The Continuum of Down Syndrome

QuestionnnnHave you ever been asked
the question?”

I’d guess the question most frequently posed to parents of a child who has Down syndrome is “Did you know before he was born?” or “Didn’t you get tested?”

Next on the list of FAQ’s would be “How severe is it?”

The first question is offensive because it assumes that if you did know you would have chosen not to go forward with the pregnancy.  The other is equally troublesome because of the implication that there is some type of measure for the amount of chromosome 21 that exists within the cells of people who have Down syndrome.  Both queries reflect the general population’s misunderstanding of who our loved ones are: valuable human beings with every right to exist and be who they are.

Measure of “Functioning”

 

My least favorite dichotomyHigh and Low used to describe our loved ones is the old high/low functioning structure.  Parents often fall prey to this one when they are forced to describe their child.  From infancy on, we have to use a deficit model to receive services, whether we’re talking about IEP goals linked to education and various therapies, or activities of daily living (ADL’s) linked to adult services.

The system is designed to meet needs, so we’re constantly required to tell people what our child can’t do or needs help with.

Feeling Like an Outsider In Our Own Community

Unfortunately, some parents feel that in order to belong to the Ds community, their child has to be, above average, attractive, or have a talent that makes them special.  When parents feel that their child doesn’t quite fit into a literal definition of “more alike than different,” they may shy away from the support offered by Down syndrome groups.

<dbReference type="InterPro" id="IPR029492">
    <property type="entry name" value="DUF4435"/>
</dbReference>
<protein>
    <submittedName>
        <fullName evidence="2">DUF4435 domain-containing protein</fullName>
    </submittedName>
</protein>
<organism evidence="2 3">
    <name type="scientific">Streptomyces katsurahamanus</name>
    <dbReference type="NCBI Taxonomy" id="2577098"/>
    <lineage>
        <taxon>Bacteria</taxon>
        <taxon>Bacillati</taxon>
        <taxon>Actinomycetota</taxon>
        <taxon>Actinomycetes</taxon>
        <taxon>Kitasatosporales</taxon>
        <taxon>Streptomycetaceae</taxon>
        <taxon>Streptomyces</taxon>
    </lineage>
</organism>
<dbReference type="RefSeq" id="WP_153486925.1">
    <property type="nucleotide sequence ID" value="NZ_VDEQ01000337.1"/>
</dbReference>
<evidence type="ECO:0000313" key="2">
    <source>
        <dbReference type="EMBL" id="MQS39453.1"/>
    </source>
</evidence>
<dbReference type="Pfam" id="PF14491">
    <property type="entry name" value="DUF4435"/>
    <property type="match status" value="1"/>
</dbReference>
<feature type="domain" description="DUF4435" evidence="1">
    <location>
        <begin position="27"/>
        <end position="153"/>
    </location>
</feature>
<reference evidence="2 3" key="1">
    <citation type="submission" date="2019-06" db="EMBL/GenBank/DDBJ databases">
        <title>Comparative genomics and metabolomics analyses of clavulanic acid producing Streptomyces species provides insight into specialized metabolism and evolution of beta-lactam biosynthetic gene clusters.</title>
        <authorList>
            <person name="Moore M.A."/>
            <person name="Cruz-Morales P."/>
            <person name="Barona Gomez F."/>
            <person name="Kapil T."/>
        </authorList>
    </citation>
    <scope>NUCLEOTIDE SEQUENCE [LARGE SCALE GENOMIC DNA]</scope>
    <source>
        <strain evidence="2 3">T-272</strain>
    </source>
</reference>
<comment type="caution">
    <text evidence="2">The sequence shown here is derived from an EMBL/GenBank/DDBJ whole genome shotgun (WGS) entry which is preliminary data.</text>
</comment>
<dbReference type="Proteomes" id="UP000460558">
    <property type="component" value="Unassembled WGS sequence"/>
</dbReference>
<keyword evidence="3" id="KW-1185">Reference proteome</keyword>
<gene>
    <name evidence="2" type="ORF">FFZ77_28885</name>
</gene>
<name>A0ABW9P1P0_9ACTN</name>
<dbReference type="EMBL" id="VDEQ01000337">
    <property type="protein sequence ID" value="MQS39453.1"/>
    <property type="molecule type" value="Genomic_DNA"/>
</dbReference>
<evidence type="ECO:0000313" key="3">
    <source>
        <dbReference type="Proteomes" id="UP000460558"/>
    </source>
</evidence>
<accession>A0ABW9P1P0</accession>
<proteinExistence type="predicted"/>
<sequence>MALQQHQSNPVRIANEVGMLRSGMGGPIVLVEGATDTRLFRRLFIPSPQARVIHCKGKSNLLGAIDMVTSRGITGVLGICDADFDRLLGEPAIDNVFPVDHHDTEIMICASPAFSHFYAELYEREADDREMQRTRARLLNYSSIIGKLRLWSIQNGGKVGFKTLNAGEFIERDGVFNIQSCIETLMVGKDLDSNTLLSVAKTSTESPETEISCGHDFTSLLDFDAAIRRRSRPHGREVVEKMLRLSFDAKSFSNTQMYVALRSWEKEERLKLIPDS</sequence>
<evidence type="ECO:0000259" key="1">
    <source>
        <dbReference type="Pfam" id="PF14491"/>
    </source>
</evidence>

Researchers are starting to look at something parents have known for a while now:

Research“quite a few people diagnosed with Down’s syndrome present with issues with social communication skills more frequently noted in cases of autism.”
Parents whose children do have more than one diagnosis sometimes struggle to find where they fit in.

“I’m often reading on Facebook how other parents, who have a child diagnosed with a dual diagnosis of Down syndrome and autism, feel like they don’t fit in anymore at regular Down syndrome events, meetings or get togethers.  They believe there is too big of a difference with their child to other children who just have Down syndrome.”

Liz from Our Version of Normal goes on to suggest that we adopt some type of “spectrum” definition of Down syndrome.
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I totally understand why she feels that way.  Personally, I’ve started using slogans that allow for self-advocates and their parents to be proud to be different.  None of us, whether we have a label (or two) or not can escape the human tendency to analyze, group, and pigeon-hole people.

  • But how do we make everyone feel welcome and appreciated?
  • Do we really need to quantify ourselves and our children?
  • How do we get people to stop saying he/she has a mild (or severe) case of Down syndrome?
  • Will we be stuck with terms like “high functioning” and “low functioning” forever?

I just hope that we can find a way to set the example for the general population and become a place where the hierarchy of disability does not exists, a place where everyone is welcome and celebrated because of their differences, not in spite of them.

I just want to go on record to say that The Road is, and will always be, one of those places.

Different is cool!

I Gotta Be Me! *Try not to be jealous